Vail Seasonal: Power of the pomegranate |

Vail Seasonal: Power of the pomegranate

Sue Barham
Vail, CO Colorado
Special to the Vail Daily/Sue BarhamVail Seasonal: A refreshing pomegranate margarita.

VAIL, Colorado –Pomegranates are thought to be one of the world’s first fruits, dating back as far as 4000 BC. They can be traced through Greek and Roman mythologies to ancient Arab, Chinese and Jewish cultures.

In Greek myth, the tale is a violent one, involving jealousy and brutal death. Blood is claimed to be the spot form which the first pomegranate tree grew. In modern Greece, the tale has evolved to one of happiness, where the pomegranate is a symbol of abundance – a fruit that spills over in plenitude and good luck.

Ancient Chinese and Arab women viewed pomegranates as indicative of their fertility. An Arab woman would draw a circle in the ground and drop the pomegranate in the center. When it broke open, the seeds would scatter. The number of seeds that landed outside the circle was equal to the number of children she would bear.

Religious beliefs are rich with pomegranate symbolism. To the early Jews, pomegranate seeds were an affirmation of their faith. Each pomegranate was believed to contain exactly 613 seeds, a number that corresponds with the number of commandments in the Torah.

The pomegranate may also be the original fruit from the Garden of Eden, making it the representation of all that is forbidden. Christian paintings often depict the Virgin Mary with a pomegranate, either in her hand or nearby. This was to symbolize the Virgin Mary’s power over life and death, as well as the seed that bore the Son of God.

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Modern Americans look upon the pomegranate as mysterious. Though there is a substantial crop grown in California, many people have no idea how to eat or use one. What they do know is that pomegranates are notoriously messy.

If you can get past the messiness, pomegranates are a rich source of anitoxidants and vitamins C, A, and E. The fruit helps to lower cholesterol, supports the immune system and is believed to keep your complexion clear and glowing.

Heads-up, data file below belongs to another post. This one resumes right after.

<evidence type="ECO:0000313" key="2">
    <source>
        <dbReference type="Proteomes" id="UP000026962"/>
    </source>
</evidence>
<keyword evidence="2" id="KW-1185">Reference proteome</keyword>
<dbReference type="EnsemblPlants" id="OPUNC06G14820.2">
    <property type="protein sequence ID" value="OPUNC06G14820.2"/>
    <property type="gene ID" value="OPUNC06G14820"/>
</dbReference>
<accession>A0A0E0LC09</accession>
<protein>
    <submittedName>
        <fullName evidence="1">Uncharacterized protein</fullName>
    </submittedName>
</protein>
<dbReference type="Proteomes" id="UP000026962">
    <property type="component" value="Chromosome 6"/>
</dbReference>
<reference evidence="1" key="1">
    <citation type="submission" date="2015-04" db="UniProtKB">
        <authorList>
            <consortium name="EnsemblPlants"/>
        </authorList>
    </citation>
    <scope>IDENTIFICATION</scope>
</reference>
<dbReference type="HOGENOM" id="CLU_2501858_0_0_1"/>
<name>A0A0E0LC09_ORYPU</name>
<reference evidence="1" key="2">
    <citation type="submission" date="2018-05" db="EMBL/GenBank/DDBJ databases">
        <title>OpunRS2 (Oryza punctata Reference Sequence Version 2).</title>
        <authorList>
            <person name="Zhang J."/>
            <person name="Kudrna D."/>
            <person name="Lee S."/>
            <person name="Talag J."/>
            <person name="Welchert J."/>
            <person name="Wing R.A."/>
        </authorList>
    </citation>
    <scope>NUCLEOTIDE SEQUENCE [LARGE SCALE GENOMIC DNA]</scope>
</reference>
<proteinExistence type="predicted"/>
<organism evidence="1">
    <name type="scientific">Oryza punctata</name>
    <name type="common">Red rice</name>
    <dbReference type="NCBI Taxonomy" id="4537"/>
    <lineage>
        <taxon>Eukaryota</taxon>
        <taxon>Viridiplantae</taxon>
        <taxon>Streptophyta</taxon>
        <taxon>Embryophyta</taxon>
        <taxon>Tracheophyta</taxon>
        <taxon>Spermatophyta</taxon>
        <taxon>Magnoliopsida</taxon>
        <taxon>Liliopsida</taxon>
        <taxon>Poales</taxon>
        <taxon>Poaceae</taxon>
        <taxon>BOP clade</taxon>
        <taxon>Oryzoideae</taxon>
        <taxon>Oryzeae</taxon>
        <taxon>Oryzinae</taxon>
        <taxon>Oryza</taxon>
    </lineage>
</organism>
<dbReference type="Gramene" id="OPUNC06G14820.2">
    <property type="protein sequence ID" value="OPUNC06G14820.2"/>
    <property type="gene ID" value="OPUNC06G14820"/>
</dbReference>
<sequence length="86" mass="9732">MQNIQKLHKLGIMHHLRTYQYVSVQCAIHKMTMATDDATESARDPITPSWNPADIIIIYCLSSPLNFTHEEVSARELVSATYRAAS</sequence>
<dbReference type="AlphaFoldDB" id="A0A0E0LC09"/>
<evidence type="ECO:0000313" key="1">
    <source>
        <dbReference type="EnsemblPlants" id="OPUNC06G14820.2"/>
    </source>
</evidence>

Larkspur’s executive chef, Armando Navarro, said “With a little practice, you can learn how to take apart a pomegranate and enjoy the seeds. Eat them raw, use to garnish or add to salads for crunch and color.”

Navarro suggests rolling the pomegranate around in your hands, pressing firmly enough to feel the pulpy inside of the fruit. Cut off the blossom end, then cut into sections indicated by the inside membranes. Place these sections in a bowl of cool water for about 10 minutes. The fruit will start to come apart – the pith and membrane float to the top and the seeds drop to the bottom.

Use your hands to pull the remaining seeds loose. Scoop the pith out of the water. Then strain the seeds from the water.

Navarro recommends purchasing a high quality organic pomegranate juice to use for making sauces. “One pomegranate will only yield about one half cup of juice,” he said, “and it’s a long process. It is worth the expense to save the time.”

“Or indulge in pomegranate liqueur,” said Brian Harker, the bar manager at Avondale. “The mellow flavor makes all kinds of great cocktails. Serve your friends a pomegranate margarita for a true wow factor.”

With a sweet tart flavor, pomegranates also lend themselves to desserts. Bill Fitzgerald, pastry chef at Avondale, said “Pomegranate juice makes excellent sorbet. For a dinner party, a small scoop of sorbet will cleanse the palate between courses. Or serve the sorbet for dessert topped with pomegranate seeds.”

1 cup pomegranate juice

2 tablespoons balsamic vinegar

2 teaspoons sugar

1/4 teaspoon ground cinnamon

Place pomegranate juice in a small sauce pot and reduce by half. Add the balsamic vinegar, the sugar and cinnamon and mix to combine. Heat briefly to dissolve the sugar and remove from heat. Use as a basting sauce for roast pork, and serve remaining sauce with the finished dish.

2 1/2 ounces Raposado tequila

3/4 ounce simple syrup

1 ounce fresh lime juice

3/4 ounce Orchid pomegranate liqueur

Combine all ingredients in a shaker filled with ice. Shake well, and strain into a salt-rimmed margarita glass. Garnish with a wedge of lime.

Pomegranate Sorbet

1/2 cup sugar

3 cups pomegranate juice

Seeds of 1 pomegranate

Place sugar, 1 cup water, and pomegranate juice in a large saucepan. Bring to a boil over low heat, stirring constantly. Remove from heat and cool to room temperature. Refrigerate until well chilled. Process in an ice cream maker according to manufacturer’s instructions. Serve garnished with pomegranate seeds.

Sue Barham is the marketing director for Larkspur Restaurant and Restaurant Avondale. Larkspur, at the base of Vail Mountain, has been serving American Classics with a fresh interpretation since 1999. Avondale opened in September 2008 in the Westin Riverfront Resort and Spa and features a West Coast inspired, market driven menu.

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